My choices were limited, however, which is to say, I only had one. I could unpublish/retire the old version of the book and then publish a whole new version. Once it went live, I would have to call back and have them link the print edition with the Kindle edition. Which I was prepared to do.

But then I asked a question somewhat off-topic.

I noticed a few weeks ago that my links pointing directly to my books at CreateSpace were being redirected to Amazon, so I asked the support lady about this. Come to find out, Amazon is merging all CreateSpace services within KDP. So I asked her if, since that would be happening soon, wouldn’t it be best if I use the new print service (that I noticed for the first time when I changed the Kindle title) that is now offered by KDP.

And she agreed, that def would be the best option since, once the print edition went live (which it now is), it would automatically be linked to the Kindle edition (which it now… is not (the nice CreateSpace support lady said it would take a few days for this to happen)).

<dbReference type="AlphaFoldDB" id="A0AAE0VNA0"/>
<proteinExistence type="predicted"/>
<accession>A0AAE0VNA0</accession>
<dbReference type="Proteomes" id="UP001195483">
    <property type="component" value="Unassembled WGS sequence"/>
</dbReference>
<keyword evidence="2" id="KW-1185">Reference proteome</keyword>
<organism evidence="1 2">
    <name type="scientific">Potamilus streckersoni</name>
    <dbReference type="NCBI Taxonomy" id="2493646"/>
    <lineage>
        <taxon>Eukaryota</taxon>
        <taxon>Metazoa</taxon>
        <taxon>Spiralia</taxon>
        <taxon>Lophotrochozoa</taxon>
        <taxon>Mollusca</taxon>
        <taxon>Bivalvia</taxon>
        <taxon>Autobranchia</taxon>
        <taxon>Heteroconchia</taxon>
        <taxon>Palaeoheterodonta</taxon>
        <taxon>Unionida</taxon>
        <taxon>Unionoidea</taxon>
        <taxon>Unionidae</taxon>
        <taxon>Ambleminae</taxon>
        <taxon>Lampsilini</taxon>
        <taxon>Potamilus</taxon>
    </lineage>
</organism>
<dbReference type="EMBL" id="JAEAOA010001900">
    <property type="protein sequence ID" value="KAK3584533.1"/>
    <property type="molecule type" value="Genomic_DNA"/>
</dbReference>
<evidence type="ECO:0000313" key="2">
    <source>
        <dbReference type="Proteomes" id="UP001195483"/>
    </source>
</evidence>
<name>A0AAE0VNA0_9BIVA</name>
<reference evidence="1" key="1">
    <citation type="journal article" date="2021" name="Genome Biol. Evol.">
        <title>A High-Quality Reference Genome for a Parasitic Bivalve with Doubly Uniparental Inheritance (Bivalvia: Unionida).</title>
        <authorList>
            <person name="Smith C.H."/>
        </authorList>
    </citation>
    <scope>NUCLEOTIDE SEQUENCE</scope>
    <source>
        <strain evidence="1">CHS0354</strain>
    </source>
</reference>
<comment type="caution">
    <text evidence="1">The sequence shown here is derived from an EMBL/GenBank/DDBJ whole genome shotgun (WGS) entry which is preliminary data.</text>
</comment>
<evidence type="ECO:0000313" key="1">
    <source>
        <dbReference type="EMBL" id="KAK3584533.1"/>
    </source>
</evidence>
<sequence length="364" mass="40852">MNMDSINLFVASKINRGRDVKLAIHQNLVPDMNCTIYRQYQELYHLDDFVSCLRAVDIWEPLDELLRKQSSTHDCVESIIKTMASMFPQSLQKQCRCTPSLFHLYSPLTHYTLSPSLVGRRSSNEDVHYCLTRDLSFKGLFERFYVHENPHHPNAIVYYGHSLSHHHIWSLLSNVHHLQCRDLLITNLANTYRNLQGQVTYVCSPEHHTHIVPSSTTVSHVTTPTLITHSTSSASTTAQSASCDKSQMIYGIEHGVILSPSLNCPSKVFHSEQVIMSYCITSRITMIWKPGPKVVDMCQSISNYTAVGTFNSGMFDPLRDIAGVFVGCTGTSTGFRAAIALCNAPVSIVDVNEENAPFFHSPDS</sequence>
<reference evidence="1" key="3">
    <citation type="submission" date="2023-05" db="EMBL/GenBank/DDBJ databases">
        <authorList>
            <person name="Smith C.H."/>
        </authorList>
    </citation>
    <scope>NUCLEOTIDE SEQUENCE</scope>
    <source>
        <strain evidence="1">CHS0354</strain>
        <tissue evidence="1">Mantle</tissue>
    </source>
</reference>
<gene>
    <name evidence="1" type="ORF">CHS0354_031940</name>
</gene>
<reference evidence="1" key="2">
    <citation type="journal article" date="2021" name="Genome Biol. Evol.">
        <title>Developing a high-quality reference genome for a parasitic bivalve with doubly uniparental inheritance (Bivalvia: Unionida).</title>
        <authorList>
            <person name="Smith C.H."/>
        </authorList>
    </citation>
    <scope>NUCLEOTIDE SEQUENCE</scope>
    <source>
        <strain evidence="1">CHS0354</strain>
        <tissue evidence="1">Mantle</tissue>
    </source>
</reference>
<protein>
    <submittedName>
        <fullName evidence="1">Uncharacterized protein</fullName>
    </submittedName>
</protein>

Pretty cool.

So, the name change was the easy part.

The less than easy part was getting all the content spiffed up – front matter updated, new intro, new outro, et cetera, et cetera…

And the even more less than easy part was preparing the new book cover and getting it properly formatted and uploaded properly…

It wasn’t so much of a hassle with the Kindle and Smashwords editions, but it took some significant jiggering with the print edition.

However, I prevailed in the end and now everything is up and running (except at Smashwords… it takes them forever to approve books/changes and distribute them to all the retailers).

So, yeah…

It wasn’t a five minute project, that’s for sure…

But it wasn’t the project from Hades that I expected either.